Diaz was astounding for what he was acquired for in the offseason. As a signing in training camp he wound up making the roster and making the lineup when Ladislav Smid went down. He proved over the course of the season that he is much better than Smid.
Diaz did some things so incredibly well that he may even merit a grade better than the B which he’s being given. He carried Deryk Engelland this season and performed better with him than T.J. Brodie could. That’s a very hard thing to do. He also earned minutes on the power play and penalty kill.
The fantastic possession numbers generally carry over from year to year and in that aspect he’s second only to Mark Giordano. Yes, Brodie was better overall, and Dennis Wideman had a better season in terms of his point contributions and overall contributions to the team, but defensemen are flakey and the points may not come next year. A good early way to judge Brad Treliving will be by seeing if he re-signs Diaz and, if not, who he replaces him with.
You may be thinking, who? Diaz was not a standout most nights (don’t forget that wraparound goal). He’s not a star, but he didn’t garner attention for all the wrong reasons either. He simply provided quiet (much needed) stability to the bottom pairing all year, and was a possession driver in his role. Can’t ask for much more from a 5/6 defenceman.
For a guy who was signed on the last day of training camp and spent a good majority of the early season in the press box, Diaz has exceeded all expectations. A quiet presence on the third pairing, he was certainly more deserving of a promotion than Engelland was (that’s true of all defencemen, but still). I don’t expect him to be re-signed, but he’s a good option in case the Flames can’t get any of their UFA targets.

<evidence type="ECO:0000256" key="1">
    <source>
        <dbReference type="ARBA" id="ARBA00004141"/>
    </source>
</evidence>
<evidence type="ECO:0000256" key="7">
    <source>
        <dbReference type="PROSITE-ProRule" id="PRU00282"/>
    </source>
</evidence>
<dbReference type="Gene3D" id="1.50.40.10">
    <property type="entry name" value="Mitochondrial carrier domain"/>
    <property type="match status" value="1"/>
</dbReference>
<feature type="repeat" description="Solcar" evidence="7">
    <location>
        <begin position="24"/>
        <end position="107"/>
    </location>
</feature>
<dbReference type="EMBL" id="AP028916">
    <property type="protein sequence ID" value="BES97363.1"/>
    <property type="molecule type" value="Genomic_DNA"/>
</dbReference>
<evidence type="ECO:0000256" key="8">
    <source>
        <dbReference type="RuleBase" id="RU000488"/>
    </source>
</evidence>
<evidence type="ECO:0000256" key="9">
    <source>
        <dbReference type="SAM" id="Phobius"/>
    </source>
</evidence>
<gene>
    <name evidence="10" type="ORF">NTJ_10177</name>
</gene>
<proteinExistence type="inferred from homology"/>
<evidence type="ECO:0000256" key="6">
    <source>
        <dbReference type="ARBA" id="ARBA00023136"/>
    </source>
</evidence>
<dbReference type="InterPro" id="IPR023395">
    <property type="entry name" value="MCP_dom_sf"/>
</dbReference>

We never saw the very best of Diaz, mostly due to the situations he was played in. He’s good, and I’d welcome him back, but he needs to be utilised better.
Raphael Diaz had the pleasure *cough*cough* of playing nearly half his minutes with Deryk Engelland. Even with this burden, Diaz had respectable possession numbers as far as the Flames are concerned, though it’s not like he was facing the opponent’s top lines either. For the 700k Diaz was being paid, he did his job just fine.
Some of us were more generous than others, but we all come to the same conclusion: Diaz was underused and undervalued by the Flames' coaching staff. For what he was allowed to play, he did a great job, but he wasn't on the ice nearly enough. As a solid bottom pairing defenceman - likely all he will ever be on a good team - he earns a solid C+ average from us.
As free agency approaches within a month's time, Diaz will no longer be a Flame. Or he might be. But considering his usage throughout the season, it seems unlikely he'll be back. He has more to offer than chances he was given this past season, and hopefully he'll be able to show that to whichever team he ends up with next year. He'll soon be 30, and while he's not going to make or break his team, he will be a solid addition. It just depends on how much defensive depth is already there, and whether or not the coaching staff can properly evaluate it.
If this is it, though, let's end on a high note: